Friday, 18 November 2011

Red Hood and the Outlaws #3 review

The Red Hood, Starfire and Arsenal descend into the depths of the Chamber of All in search of the Untitled, slayer of assassins' guild the All-Caste. Yes, the names are the pompously vague type typically associated with Himalayan mystical realms in comics, but don't be put off - this is a gripping issue of the new team title. For it gives us our first real insight into who Jason Todd, Koriand'r and Roy Harper are in DC's recently tweaked reality.

The device facilitating flashbacks is S'aru the Proctor, millennia-old gatekeeper of the Chamber. In return for allowing the Outlaws to pass, he grabs their most precious memories, to be returned if they find their way back. Red Hood and pals descend into the Chamber via a staircase inspired by MC Escher, and it's a structure apparently attuned to Jason's memories given the inclusion of gigantic Joker mouths. Inside, they battle a horrendous ogre in pursuit of a shining globe atop a monstrous plinth.

Outside, S'aru peeks at the memories held dearest by the three adventurers - the girl Koriand'r showing her alien slavers that while she's their prisoner, she's not their plaything; Roy Harper attempting to fulfil a death wish in an encounter with Killer Croc; and Jason Todd ... well, that would be perhaps one spoiler too many. It's one of those moments you'll probably see coming while worrying that it won't arrive, and it's a bittersweet emotional beat on which to close the issue. Just two months on from some unfortunate first impressions, we're gifted insight into our three leads, showing that writer Scott Lobdell really does know what he's doing.

Even if he does misspell 'Kory' throughout.

Oh all right, new continuity, new rules - let's say he re-spells the shortened form. Doesn't mean I won't pull a face!

But that's the only problem I have with this issue. Jason. Kori (ugh) and Roy are nicely differentiated in terms of personality, methods, background and attitude, but they gel marvellously. There's an easy camaraderie fueled by affection that manifests as teasing and bickering, but when the proverbial chips are down, the gang of three have one another's backs. Lobdell's jokes fit the characters, and he places them sparingly and well, without losing sight of the bigger drama - who is The Untitled and why did he, she or it kill the All-Caste?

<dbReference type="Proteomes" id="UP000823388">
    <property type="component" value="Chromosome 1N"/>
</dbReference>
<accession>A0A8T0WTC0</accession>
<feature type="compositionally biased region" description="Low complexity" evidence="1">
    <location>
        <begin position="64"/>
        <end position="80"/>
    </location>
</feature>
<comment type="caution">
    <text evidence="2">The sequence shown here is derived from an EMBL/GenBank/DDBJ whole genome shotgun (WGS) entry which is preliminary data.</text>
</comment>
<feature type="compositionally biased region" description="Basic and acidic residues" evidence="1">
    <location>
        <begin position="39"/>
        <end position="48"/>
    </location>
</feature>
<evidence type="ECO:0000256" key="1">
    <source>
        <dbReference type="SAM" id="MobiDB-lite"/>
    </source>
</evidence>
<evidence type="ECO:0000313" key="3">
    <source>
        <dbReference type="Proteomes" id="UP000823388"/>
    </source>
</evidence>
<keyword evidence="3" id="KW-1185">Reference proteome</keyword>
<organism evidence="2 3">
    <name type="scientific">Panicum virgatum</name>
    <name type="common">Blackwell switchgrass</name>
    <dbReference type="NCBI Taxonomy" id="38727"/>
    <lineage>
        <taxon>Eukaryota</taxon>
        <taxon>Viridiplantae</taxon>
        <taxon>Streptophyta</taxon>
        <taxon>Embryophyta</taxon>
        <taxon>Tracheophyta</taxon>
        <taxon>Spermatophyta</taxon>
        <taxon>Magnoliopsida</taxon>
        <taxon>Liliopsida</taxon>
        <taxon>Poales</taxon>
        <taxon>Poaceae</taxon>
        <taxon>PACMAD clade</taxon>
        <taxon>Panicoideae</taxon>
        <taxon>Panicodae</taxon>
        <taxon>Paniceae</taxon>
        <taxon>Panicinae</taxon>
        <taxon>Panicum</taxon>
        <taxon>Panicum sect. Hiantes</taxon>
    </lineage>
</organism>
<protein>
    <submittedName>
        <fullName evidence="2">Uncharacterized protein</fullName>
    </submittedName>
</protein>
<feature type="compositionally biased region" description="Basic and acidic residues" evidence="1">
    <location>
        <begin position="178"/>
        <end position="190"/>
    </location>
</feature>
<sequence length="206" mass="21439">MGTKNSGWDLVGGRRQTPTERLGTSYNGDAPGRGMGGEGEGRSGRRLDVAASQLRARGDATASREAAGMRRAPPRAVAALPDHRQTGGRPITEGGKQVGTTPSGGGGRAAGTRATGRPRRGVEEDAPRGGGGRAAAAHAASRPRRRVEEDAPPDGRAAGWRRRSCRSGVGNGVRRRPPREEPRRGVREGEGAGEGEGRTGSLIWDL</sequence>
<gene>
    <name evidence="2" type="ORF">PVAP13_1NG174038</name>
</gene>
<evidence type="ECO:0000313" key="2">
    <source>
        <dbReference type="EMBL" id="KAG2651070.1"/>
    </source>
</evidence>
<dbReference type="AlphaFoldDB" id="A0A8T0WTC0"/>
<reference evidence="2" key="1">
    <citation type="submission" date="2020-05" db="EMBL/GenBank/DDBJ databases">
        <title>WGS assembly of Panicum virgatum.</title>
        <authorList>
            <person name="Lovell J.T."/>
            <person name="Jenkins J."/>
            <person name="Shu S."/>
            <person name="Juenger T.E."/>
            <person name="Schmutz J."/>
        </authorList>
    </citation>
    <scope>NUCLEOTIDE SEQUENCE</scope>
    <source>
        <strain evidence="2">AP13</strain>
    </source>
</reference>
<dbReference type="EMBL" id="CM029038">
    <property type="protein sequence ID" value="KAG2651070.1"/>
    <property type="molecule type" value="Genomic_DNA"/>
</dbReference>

The presentation of Kori is heartening, as her dialogue makes it clear that despite apparent memory problems in the debut issue, she remembers her past (click on image to enlarge). According to S'aru her brain processes memory differently to that of Earth people, but it seems she's all there - just very guarded in what she chooses to address, share. And she's certainly given respect in the field, as the team member with the best warrior instincts. That's not to say the skills of Red Hood and Arsenal are shabby, but her martial background and years of imprisonment have honed Starfire's fighting and survival skills to incredible levels.

Penciller Kenneth Rocafort and digital inker Blond are Lobdell's perfect partners, their art a pleasing mix of bombast and delicacy. The monster is the equal of any you'll find so far as fearsome looks are concerned, and the steps to the Chamber make for a mouthwatering spread. But there's a lightness to the rendering that lends an air of fairytale that suits this story of superheroes on a quest. The artefact they finally find is more Rosebud than Rosetta Stone, but it's a clue, and intriguing as designed by Rocafort.

The flashback scenes show how comfortable the artists are with different environments, as we go from a Citadel prison on some alien world to the gritty rooftops of Gotham and the more rarefied atmosphere of stately Wayne Manor (complete with a Shakespeare bust reminiscent of the Sixties TV show). As well as inker, Blond has his more familiar colour credit, and what a superb job he does, for example, laying down jewel tones for scenes with S'aru and sickly greens and yellows for the monster.

Rocafort and Blond also supply the outstanding cover, which gives us a good look at the revised Robin costume worn by Jason as a lad - it's very odd in the leg department, with strange, faffy bits. Points for uniqueness, though. Speaking of the cover, why isn't Blond credited alongside Lobdell and Rocafort? As colourist and inker he's playing a sizable part in the book's unique look.